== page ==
Food Review: Shark Club – A Sports Bar With A Bit Of Bite
By Adam Clery on November 4, 2011 in Food
There are very few instances when I’ll allow myself to completely drop this icy shell of sophistication and self-regard and audibly exhale a ‘wow’, but by the time we’d been served our starters, I’d done it thrice.
This sort of thing had happened once previously, when my first ever encounter with a 24 hour supermarket, and my first ever encounter with a “special” bag of mushrooms, happened to occur within an hour of each other. But we’ll not get into that.
Tonight though, far from the shiny things in the pet food isle, the venue was Newcastle’s latest (and I suspect only) Canadian import, an ultra-modern gastro/cocktail/sports bar – or Shark Club to use its “street” name.
I’ll confess. My reaction to hearing that the former site of the Scottish and Newcastle Brewery was going to be graced by the presence of a swanky, slick slice of transatlantic table service, was not one of unbridled delight. Presumably still reeling for the fact that I was never again to gorge on the sweet autumnal malts that wafted through its concrete, as I strolled back down Gallowgate with three precious Premier League points tucked under my arm, the only rejoinders I was willing to offer sat somewhere between a roll of the eyes and a shrug of the shoulders. Or ‘meh’ if you’re so inclined.
But no sooner had my own pupils begun to dilate from the dark of the room and the glare of the endless television screens which adorned the walls, than my plentiful cobwebs of underwhelmism were swept effortlessly aside.
The point I’m labouring over here is that, despite my tender looks and delicate yet inviting facial lines, I’ve seen my fair share of Newcastle’s watering holes and swanky troughs. Some of them have raised an eyebrow, some of them even milked a “hmm”, but none before have managed to get a fully committed and unabashed “wow” out of me.
You see the thing about Shark Club, and what sets it apart from everywhere else, is that it’s a one off.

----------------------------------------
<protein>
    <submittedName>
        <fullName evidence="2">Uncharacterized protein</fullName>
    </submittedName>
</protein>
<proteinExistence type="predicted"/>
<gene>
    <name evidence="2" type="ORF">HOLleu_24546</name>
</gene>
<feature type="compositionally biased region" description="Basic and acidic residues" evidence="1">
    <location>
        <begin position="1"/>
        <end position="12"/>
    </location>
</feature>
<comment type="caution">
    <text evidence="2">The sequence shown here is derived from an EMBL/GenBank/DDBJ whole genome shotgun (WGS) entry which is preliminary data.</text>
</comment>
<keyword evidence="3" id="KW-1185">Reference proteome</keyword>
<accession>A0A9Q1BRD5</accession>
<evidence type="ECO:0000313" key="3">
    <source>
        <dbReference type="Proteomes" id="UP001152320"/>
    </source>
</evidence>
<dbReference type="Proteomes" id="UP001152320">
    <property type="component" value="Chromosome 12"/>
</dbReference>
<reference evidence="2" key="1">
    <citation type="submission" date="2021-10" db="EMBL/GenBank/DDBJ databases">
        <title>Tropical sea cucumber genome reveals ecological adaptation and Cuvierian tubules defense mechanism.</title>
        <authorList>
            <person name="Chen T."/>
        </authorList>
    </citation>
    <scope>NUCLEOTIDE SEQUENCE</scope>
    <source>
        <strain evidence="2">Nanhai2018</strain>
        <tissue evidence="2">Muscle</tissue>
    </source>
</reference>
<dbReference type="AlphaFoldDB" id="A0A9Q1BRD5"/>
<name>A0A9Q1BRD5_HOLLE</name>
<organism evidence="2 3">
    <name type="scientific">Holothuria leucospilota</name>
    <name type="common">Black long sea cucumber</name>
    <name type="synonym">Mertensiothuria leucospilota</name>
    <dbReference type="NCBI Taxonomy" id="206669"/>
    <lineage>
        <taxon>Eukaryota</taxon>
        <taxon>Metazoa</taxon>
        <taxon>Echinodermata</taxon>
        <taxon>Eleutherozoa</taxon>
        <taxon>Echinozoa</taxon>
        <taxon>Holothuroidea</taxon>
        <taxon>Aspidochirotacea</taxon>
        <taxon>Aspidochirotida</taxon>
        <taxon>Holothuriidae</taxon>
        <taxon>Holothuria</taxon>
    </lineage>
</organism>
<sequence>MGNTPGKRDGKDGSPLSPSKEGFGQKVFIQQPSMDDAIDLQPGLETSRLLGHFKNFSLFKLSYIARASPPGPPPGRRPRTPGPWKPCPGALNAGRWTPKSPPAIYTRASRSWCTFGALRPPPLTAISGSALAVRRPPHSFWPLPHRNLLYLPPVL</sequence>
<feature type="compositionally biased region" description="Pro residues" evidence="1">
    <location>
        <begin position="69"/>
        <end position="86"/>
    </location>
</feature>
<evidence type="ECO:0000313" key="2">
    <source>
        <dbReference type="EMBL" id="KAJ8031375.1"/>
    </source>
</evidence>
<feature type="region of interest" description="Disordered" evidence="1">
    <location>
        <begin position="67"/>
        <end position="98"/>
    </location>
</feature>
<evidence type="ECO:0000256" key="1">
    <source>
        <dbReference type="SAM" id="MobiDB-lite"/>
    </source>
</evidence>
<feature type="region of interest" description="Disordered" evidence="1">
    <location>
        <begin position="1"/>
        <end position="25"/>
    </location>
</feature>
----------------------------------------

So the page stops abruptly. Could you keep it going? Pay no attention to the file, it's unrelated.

Withhold your skepticism for a moment and hear me out. We’ve all been in Sports Bars before, I’m sure we all remember what an unrelenting mess of pool tables, hen nights and stagnant urine the Sports Cafe was before Wetherspoons put it out of its misery. That’s because we, the British, cannot pull this sort of thing off. We’ll stick up posters of James Dean and eBayed portraits of non-specific American football jerseys and think we’re being cultured. We’ll wedge a Budweiser tap in between the Fosters and Kronenberg and claim to do the “best rootin’ tootin’ curly fries in town”. Enough. Please.
Which brings me nicely back to my point. Shark Club isn’t a tacky imitation of what some disgruntled regional manager from Slough vaguely remembers from his two hour stop-over in Toronto, it’s actually a genuine slice of Vancouver hospitality. It’s practically the Canadian embassy.
From the 40+ TV screens (showing a mix of British and American sports broadcasting) to the buzzing colony of waitresses (broadcasting a mix of British and American showmanship) it’s the complete package. You’d be mistaken for thinking you were actually on holiday, provided the first thing you’d do on your travels was head into somewhere for a pint and a gawp at the tele.
Well, I say “pint”…
I am a man, and as such, I have to be very careful about recommending any drinks which might come with umbrellas in them. But the quality of the cocktails on show here was absolutely breathtaking. Just for you, and because we’re so very dedicated to our jobs, we made a special effort to try every one of the 7 concoctions on offer here and, if I may be so bold, they’re what I’d recommend most. They’re also what provided me with the second “wow” of the evening.